When tourists stop by, she quizzes them on Jewish ceremonies, like what prayers to say when lighting Sabbath candles. She says she hasn’t yet managed to fast a full day on Yom Kippur, though she is trying. As the granddaughter of a Kaifeng Jew, she says the orthodox standard on Judaism is unfair: “We read the Torah with Eastern thoughts; deal with it.”
The first Jewish merchants arrived when Kaifeng was in its heyday as the Song dynasty capital. They married the local women and rose to become mandarins and military officials. Over the centuries they blended in ethnically and were forgotten by the world until 1605, when a Jewish scholar from Kaifeng, Ai Tien, met Jesuit missionary Matteo Ricci in Beijing. The missionary then spread the news that Jews had been living in China for centuries.
The Kaifeng Jewish population is thought to have peaked at around 5,000, but by the early 1900s, none could read Hebrew and the community’s Torah scrolls were sold to collectors. Jews were called “the Muslims with the blue caps,” referring to the color of the yarmulkes some still wore.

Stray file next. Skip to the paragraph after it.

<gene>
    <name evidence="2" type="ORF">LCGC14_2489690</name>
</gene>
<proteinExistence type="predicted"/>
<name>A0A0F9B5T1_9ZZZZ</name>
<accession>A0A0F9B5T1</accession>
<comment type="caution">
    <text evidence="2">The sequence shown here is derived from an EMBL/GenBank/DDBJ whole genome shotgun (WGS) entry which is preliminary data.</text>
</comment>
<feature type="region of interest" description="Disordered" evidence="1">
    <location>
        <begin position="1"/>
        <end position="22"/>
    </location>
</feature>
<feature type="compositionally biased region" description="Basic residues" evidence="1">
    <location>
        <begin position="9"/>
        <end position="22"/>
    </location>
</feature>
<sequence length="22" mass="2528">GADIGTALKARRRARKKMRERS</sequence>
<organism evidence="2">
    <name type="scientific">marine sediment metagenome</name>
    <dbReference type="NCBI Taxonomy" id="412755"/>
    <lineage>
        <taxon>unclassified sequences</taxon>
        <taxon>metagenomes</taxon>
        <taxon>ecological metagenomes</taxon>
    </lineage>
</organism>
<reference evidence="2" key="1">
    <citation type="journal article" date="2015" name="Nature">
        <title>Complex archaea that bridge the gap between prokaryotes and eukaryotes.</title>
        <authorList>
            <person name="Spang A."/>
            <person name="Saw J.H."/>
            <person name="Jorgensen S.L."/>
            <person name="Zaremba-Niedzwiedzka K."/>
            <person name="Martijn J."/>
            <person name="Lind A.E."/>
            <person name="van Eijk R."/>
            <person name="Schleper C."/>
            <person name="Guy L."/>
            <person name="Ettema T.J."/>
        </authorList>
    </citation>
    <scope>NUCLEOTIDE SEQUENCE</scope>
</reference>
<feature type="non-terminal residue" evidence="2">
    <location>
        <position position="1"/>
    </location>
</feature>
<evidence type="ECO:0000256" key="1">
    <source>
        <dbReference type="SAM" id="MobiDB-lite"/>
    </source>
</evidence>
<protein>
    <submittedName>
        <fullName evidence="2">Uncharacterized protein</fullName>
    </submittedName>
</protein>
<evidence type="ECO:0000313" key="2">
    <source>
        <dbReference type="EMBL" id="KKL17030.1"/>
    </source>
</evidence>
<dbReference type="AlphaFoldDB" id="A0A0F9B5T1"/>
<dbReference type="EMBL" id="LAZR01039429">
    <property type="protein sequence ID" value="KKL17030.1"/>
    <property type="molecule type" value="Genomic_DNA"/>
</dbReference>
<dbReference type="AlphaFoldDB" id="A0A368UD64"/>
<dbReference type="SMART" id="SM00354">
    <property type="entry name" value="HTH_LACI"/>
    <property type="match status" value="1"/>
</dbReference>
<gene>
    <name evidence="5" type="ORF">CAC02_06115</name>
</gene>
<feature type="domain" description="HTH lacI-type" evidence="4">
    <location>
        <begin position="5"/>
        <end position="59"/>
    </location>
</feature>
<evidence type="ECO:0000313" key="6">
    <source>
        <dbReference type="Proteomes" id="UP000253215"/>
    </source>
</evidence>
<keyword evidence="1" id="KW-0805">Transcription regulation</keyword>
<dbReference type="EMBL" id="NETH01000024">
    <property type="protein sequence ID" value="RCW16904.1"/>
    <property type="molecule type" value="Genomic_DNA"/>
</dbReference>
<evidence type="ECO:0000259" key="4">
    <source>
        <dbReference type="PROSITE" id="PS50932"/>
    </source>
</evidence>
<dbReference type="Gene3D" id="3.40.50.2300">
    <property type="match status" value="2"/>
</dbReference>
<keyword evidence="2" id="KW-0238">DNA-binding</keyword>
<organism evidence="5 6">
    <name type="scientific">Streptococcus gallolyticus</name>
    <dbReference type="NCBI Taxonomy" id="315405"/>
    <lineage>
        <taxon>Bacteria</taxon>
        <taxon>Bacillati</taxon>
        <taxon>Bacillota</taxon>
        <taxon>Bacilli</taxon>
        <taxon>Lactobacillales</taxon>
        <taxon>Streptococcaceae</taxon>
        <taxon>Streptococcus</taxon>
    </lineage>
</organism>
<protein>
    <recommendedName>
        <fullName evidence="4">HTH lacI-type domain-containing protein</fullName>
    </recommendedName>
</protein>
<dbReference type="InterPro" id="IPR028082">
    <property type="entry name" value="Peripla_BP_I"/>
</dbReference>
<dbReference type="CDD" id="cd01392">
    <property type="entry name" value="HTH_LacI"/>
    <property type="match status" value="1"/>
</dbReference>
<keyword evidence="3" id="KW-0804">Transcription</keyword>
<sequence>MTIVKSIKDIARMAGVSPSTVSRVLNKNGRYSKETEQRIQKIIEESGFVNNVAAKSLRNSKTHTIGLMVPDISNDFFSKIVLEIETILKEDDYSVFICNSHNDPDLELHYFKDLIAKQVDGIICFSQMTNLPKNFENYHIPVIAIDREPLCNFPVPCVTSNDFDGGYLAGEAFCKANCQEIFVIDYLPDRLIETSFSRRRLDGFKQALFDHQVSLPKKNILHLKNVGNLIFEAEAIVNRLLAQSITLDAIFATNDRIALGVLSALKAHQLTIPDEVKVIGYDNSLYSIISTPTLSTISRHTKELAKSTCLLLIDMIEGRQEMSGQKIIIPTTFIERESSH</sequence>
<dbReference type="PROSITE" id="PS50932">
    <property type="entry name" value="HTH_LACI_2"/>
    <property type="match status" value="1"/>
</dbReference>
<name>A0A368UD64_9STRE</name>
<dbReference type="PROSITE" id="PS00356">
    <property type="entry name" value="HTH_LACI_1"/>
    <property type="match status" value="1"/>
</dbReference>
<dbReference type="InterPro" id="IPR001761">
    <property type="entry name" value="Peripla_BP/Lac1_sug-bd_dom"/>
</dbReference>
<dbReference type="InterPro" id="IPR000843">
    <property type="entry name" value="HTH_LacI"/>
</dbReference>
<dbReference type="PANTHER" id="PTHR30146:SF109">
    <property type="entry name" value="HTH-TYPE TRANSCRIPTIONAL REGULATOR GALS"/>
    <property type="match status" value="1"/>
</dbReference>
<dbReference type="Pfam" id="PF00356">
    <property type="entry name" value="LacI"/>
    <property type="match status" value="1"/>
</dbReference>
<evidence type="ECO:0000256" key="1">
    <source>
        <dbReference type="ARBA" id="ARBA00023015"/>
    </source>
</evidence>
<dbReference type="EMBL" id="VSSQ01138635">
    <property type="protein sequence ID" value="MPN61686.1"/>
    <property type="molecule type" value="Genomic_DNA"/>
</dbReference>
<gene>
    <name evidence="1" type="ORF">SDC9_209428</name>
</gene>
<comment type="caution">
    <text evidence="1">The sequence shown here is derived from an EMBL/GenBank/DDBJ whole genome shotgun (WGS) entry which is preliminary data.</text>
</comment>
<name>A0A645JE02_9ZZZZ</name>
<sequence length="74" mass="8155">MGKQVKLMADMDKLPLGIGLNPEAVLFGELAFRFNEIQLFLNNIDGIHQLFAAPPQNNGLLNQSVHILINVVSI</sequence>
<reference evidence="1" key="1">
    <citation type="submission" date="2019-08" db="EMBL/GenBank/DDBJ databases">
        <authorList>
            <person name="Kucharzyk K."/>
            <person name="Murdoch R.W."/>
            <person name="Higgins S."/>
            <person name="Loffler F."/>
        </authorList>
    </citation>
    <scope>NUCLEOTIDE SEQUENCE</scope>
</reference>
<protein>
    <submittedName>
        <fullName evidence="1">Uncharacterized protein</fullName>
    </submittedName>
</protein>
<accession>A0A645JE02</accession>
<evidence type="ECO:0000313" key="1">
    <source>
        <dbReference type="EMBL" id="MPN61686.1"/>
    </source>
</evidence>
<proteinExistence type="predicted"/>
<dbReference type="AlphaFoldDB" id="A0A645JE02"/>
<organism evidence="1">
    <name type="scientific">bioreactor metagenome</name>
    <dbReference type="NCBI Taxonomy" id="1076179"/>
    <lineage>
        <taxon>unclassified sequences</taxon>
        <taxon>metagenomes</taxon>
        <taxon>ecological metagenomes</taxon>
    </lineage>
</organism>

“In our family, we didn’t eat pork, that’s for sure,” says Nina Wang, a 24-year-old Kaifeng native who now lives in Israel and underwent orthodox Jewish conversion. The family had menorahs and Sabbath cups, she said, “but we didn’t know what to do with those things.”
It’s a really interesting read about a community not known to many of us!
You might read some articles online claiming that this weekend there will be an American Royal Wedding. Now, I’m not sure if that’s accurate, but there are some amusing lines in one column in particular. My comments in italics for, hopefully, your amusement. Be warned: I’m channeling my innermost gossip columnist for this blog post.